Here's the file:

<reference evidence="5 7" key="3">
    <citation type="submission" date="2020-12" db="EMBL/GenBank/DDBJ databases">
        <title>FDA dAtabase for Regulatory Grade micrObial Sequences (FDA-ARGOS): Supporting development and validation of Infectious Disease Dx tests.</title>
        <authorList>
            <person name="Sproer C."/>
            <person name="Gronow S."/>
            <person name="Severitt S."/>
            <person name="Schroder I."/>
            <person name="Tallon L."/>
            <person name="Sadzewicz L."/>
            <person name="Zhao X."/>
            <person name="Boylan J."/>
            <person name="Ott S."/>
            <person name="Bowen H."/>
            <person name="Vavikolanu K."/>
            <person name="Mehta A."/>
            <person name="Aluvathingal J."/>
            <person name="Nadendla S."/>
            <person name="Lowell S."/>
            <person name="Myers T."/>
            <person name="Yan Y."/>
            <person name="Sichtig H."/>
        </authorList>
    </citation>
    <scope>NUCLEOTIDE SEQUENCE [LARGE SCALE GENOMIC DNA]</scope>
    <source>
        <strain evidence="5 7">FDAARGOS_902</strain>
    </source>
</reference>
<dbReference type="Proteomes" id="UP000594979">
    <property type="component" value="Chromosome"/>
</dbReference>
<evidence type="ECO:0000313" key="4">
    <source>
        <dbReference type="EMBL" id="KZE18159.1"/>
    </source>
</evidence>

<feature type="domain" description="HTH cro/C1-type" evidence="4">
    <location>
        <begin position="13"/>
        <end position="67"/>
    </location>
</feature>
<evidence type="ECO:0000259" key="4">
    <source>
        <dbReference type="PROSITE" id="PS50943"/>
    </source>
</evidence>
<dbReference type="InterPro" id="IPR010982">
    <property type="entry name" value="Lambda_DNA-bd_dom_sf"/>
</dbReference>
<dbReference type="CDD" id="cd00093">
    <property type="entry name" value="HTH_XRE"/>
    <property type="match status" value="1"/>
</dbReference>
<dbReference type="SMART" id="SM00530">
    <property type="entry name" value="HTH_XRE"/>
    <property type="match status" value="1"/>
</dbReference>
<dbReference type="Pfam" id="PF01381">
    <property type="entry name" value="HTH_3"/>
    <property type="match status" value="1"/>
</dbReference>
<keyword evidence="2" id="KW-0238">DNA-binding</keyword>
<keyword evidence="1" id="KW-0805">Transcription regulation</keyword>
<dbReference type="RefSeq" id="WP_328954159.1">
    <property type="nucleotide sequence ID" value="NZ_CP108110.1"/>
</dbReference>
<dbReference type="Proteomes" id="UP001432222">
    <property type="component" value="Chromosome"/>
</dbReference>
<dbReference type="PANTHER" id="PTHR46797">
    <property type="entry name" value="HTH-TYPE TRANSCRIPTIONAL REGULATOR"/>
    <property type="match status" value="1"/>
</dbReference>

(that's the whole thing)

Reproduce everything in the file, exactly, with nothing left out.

<reference evidence="5 7" key="3">
    <citation type="submission" date="2020-12" db="EMBL/GenBank/DDBJ databases">
        <title>FDA dAtabase for Regulatory Grade micrObial Sequences (FDA-ARGOS): Supporting development and validation of Infectious Disease Dx tests.</title>
        <authorList>
            <person name="Sproer C."/>
            <person name="Gronow S."/>
            <person name="Severitt S."/>
            <person name="Schroder I."/>
            <person name="Tallon L."/>
            <person name="Sadzewicz L."/>
            <person name="Zhao X."/>
            <person name="Boylan J."/>
            <person name="Ott S."/>
            <person name="Bowen H."/>
            <person name="Vavikolanu K."/>
            <person name="Mehta A."/>
            <person name="Aluvathingal J."/>
            <person name="Nadendla S."/>
            <person name="Lowell S."/>
            <person name="Myers T."/>
            <person name="Yan Y."/>
            <person name="Sichtig H."/>
        </authorList>
    </citation>
    <scope>NUCLEOTIDE SEQUENCE [LARGE SCALE GENOMIC DNA]</scope>
    <source>
        <strain evidence="5 7">FDAARGOS_902</strain>
    </source>
</reference>
<dbReference type="Proteomes" id="UP000594979">
    <property type="component" value="Chromosome"/>
</dbReference>
<evidence type="ECO:0000313" key="4">
    <source>
        <dbReference type="EMBL" id="KZE18159.1"/>
    </source>
</evidence>

<feature type="domain" description="HTH cro/C1-type" evidence="4">
    <location>
        <begin position="13"/>
        <end position="67"/>
    </location>
</feature>
<evidence type="ECO:0000259" key="4">
    <source>
        <dbReference type="PROSITE" id="PS50943"/>
    </source>
</evidence>
<dbReference type="InterPro" id="IPR010982">
    <property type="entry name" value="Lambda_DNA-bd_dom_sf"/>
</dbReference>
<dbReference type="CDD" id="cd00093">
    <property type="entry name" value="HTH_XRE"/>
    <property type="match status" value="1"/>
</dbReference>
<dbReference type="SMART" id="SM00530">
    <property type="entry name" value="HTH_XRE"/>
    <property type="match status" value="1"/>
</dbReference>
<dbReference type="Pfam" id="PF01381">
    <property type="entry name" value="HTH_3"/>
    <property type="match status" value="1"/>
</dbReference>
<keyword evidence="2" id="KW-0238">DNA-binding</keyword>
<keyword evidence="1" id="KW-0805">Transcription regulation</keyword>
<dbReference type="RefSeq" id="WP_328954159.1">
    <property type="nucleotide sequence ID" value="NZ_CP108110.1"/>
</dbReference>
<dbReference type="Proteomes" id="UP001432222">
    <property type="component" value="Chromosome"/>
</dbReference>
<dbReference type="PANTHER" id="PTHR46797">
    <property type="entry name" value="HTH-TYPE TRANSCRIPTIONAL REGULATOR"/>
    <property type="match status" value="1"/>
</dbReference>